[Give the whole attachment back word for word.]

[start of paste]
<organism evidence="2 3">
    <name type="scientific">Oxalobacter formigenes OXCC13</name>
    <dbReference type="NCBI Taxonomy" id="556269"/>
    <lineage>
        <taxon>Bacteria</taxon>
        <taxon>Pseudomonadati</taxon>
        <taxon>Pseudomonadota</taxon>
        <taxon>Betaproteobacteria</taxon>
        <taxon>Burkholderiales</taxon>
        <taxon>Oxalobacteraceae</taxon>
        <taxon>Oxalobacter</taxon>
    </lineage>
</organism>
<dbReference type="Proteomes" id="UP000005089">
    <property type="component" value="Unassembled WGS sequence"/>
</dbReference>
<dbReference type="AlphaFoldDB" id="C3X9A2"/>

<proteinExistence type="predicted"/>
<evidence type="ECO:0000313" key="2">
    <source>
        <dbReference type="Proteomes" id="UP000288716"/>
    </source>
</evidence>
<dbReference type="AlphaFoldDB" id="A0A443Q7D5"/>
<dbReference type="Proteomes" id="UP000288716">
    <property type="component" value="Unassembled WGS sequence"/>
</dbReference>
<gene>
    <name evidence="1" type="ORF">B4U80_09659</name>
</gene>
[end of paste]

<organism evidence="2 3">
    <name type="scientific">Oxalobacter formigenes OXCC13</name>
    <dbReference type="NCBI Taxonomy" id="556269"/>
    <lineage>
        <taxon>Bacteria</taxon>
        <taxon>Pseudomonadati</taxon>
        <taxon>Pseudomonadota</taxon>
        <taxon>Betaproteobacteria</taxon>
        <taxon>Burkholderiales</taxon>
        <taxon>Oxalobacteraceae</taxon>
        <taxon>Oxalobacter</taxon>
    </lineage>
</organism>
<dbReference type="Proteomes" id="UP000005089">
    <property type="component" value="Unassembled WGS sequence"/>
</dbReference>
<dbReference type="AlphaFoldDB" id="C3X9A2"/>

<proteinExistence type="predicted"/>
<evidence type="ECO:0000313" key="2">
    <source>
        <dbReference type="Proteomes" id="UP000288716"/>
    </source>
</evidence>
<dbReference type="AlphaFoldDB" id="A0A443Q7D5"/>
<dbReference type="Proteomes" id="UP000288716">
    <property type="component" value="Unassembled WGS sequence"/>
</dbReference>
<gene>
    <name evidence="1" type="ORF">B4U80_09659</name>
</gene>